While text messaging may not be as popular as it was in at its peak in 2012, it remains a valuable way to communicate with a wide range of people, as it’s widely available on virtually all phones. In addition, because it’s a mature technology, it’s also extremely stable, requiring a simple interface that hasn’t changed for years. This makes it ideal for application-to-person (A2P) use.
Introduction of SMS
The first SMS was arguably sent by Neil Papworth in 1992, who sent the message from a PC to a phone. From a theoretical technical quirk, this technology grew in popularity dramatically once phones were created that took advantage of it, thanks to the ease and relative brevity of communication it offered. In 2011, more than 2 trillion texts were sent in the United States alone.
SMS Use Since 2004
As cellphones and smartphones have become more widely adopted by the general population, the use of text messages to communicate has exploded. In 2004, approximately 56 billion texts were sent in the United States, and in the United Kingdom, that figure was 27 billion. As cellphone adoption became more widespread, these figures grew to 2.4 trillion text messages in the United States in 2011 and 172 billion in United Kingdom in 2012 [Source].
However, the growing use of smartphones and the connectivity that they offered across multiple platforms started to cut into the overall volume of text messages, primarily due to Facebook Messenger, WhatsApp and other OTT messaging platforms gradually increasing market share over “traditional” text messaging. This led to some commentators loudly announcing that SMS is dead.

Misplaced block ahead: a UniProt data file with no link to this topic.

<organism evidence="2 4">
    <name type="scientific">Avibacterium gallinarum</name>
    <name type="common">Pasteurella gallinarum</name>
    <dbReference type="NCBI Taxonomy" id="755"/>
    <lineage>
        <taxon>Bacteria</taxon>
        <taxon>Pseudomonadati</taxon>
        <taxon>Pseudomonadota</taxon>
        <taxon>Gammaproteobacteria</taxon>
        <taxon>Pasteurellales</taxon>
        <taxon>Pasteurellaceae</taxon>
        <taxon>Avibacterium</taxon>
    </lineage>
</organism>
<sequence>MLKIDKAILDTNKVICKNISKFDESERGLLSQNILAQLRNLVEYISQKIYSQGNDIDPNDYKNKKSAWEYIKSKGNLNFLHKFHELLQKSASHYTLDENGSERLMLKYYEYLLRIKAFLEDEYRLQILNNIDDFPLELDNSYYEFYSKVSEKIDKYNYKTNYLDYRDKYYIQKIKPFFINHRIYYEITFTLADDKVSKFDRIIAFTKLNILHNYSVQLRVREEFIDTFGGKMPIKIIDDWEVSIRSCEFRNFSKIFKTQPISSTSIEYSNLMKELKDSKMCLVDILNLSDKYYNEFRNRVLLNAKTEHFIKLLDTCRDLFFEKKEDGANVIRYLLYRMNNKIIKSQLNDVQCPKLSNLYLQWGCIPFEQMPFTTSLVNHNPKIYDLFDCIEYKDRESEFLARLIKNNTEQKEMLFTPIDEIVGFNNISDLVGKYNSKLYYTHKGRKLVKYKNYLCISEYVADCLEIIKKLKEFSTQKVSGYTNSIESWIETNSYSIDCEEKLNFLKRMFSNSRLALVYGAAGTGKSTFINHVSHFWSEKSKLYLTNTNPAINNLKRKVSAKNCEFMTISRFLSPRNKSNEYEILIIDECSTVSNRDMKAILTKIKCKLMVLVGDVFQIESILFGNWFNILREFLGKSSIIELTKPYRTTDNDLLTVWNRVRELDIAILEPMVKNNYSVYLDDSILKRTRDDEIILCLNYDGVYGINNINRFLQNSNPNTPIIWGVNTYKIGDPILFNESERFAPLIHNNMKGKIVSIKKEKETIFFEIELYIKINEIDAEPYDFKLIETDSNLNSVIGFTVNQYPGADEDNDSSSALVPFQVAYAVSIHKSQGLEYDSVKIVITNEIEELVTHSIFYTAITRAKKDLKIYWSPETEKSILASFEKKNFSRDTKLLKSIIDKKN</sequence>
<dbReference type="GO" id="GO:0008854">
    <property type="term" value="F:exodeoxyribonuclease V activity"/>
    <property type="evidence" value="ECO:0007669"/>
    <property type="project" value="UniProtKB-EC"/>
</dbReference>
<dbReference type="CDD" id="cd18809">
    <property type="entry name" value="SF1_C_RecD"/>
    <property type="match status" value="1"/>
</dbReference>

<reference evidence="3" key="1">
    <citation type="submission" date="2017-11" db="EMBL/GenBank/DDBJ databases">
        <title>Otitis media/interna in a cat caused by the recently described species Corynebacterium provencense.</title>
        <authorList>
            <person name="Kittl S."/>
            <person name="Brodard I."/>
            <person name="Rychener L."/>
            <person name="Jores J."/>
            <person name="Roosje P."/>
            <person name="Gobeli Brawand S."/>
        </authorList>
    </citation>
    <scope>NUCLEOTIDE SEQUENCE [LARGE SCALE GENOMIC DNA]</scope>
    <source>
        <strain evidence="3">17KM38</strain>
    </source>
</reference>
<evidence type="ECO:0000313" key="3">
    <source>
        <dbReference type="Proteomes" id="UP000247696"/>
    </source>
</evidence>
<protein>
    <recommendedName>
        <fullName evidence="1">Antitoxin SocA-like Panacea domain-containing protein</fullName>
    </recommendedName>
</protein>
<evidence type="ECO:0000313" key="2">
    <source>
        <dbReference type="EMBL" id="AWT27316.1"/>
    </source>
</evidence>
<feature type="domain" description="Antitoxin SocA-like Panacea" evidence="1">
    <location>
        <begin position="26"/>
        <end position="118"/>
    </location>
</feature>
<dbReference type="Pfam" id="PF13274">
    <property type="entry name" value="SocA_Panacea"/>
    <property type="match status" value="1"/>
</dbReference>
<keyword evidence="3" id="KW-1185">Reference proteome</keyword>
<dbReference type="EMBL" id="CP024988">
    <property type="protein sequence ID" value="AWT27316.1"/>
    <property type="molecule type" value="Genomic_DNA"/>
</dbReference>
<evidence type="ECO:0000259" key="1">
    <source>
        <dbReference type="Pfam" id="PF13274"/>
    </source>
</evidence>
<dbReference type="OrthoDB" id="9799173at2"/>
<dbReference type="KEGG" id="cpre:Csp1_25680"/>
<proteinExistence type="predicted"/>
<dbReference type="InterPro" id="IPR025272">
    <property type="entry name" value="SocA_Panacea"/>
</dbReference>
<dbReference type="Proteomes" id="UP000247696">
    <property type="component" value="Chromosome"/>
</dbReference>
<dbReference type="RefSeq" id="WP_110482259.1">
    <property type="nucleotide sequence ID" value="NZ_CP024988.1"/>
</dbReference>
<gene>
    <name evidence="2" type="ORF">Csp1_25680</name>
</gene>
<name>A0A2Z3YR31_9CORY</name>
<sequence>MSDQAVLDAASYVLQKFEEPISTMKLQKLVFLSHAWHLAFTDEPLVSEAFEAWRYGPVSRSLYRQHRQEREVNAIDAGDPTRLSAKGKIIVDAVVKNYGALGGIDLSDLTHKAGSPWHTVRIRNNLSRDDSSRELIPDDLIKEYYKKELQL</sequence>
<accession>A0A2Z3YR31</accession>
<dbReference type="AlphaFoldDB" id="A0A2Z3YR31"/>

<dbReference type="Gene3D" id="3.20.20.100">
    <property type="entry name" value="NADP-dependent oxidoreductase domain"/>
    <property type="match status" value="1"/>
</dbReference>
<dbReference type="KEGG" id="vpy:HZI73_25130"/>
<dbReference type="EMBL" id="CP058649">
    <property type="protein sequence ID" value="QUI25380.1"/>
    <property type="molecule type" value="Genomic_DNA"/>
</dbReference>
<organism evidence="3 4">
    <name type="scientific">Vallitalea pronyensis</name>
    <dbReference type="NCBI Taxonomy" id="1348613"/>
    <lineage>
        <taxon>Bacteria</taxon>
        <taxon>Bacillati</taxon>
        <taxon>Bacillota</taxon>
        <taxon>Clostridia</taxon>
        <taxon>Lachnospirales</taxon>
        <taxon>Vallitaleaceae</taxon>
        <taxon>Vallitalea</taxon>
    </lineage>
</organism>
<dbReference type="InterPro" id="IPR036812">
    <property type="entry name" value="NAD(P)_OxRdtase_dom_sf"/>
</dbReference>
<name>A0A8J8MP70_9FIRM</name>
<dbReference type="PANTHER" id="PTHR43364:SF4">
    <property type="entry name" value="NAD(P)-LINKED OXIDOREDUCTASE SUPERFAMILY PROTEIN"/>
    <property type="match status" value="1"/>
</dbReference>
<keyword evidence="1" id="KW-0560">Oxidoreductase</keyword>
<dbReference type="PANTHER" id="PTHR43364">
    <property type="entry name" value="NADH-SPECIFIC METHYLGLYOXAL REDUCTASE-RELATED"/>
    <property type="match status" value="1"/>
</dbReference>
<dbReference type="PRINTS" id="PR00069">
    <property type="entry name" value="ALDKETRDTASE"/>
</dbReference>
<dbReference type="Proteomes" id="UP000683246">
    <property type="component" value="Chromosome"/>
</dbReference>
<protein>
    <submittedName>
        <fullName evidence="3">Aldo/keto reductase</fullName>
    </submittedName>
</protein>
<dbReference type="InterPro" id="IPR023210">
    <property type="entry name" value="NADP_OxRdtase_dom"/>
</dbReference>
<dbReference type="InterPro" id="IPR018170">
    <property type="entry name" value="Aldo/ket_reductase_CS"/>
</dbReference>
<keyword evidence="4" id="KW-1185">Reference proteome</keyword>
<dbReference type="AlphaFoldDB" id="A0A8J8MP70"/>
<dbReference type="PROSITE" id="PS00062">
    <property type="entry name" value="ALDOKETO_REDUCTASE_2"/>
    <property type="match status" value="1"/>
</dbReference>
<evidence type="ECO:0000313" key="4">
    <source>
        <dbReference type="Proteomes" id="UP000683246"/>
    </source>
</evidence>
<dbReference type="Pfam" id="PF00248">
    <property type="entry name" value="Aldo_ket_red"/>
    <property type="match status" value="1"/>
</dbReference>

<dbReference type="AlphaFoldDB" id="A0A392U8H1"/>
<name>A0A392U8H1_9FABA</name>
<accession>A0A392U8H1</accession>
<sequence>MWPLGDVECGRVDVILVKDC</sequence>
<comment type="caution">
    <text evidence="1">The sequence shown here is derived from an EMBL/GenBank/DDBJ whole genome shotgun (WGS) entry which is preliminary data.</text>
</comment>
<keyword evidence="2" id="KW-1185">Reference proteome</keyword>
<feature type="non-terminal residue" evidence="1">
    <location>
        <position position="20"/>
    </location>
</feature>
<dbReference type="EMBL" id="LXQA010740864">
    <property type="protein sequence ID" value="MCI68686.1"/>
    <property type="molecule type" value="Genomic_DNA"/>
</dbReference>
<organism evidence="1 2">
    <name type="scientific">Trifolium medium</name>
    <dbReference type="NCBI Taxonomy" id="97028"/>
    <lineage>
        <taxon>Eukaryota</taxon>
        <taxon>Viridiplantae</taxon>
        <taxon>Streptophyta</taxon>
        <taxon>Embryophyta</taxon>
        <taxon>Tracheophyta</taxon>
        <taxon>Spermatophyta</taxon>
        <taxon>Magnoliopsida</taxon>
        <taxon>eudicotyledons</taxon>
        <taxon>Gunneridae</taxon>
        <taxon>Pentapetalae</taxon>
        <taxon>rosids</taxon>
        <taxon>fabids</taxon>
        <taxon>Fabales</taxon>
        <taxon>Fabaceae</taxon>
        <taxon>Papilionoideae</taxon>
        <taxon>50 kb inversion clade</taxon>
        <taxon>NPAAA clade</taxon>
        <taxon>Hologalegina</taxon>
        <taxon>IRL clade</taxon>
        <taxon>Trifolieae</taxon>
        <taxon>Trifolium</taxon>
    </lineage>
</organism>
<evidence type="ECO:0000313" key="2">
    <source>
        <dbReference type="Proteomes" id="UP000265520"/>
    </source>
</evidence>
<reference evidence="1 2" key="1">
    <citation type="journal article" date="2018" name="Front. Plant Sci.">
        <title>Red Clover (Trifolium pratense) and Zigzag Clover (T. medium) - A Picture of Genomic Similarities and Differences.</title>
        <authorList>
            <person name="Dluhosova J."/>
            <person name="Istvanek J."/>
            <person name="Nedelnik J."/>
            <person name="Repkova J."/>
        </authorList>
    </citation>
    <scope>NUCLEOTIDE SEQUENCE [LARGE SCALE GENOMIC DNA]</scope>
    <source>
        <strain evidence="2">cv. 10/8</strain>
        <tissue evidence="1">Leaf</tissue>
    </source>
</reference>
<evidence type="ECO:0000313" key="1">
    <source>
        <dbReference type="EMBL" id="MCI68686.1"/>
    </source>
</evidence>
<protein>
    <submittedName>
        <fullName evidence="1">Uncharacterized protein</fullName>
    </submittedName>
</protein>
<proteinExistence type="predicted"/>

This proclamation, however, seems rather premature. Although these technologies have reduced the use of SMS from a person-to-person perspective, the relative security of a phone (limited to a single handset rather than across multiple platforms) makes it ideal for receiving user-specific information from businesses or from individual devices that are part of the Internet of Things.
The Internet of Things
Articles on what was often called the information superhighway as far back as 1994 described a world in which everything was interconnected by the Internet, yet it has taken nearly two decades for that concept to be realised. The key hurdle was the availability of information — vast mobile networks were not particularly common, and they certainly weren’t capable of handling the data volumes required. Consumers were still limited to dial-up modems, which meant that the per-unit cost of data was extremely high.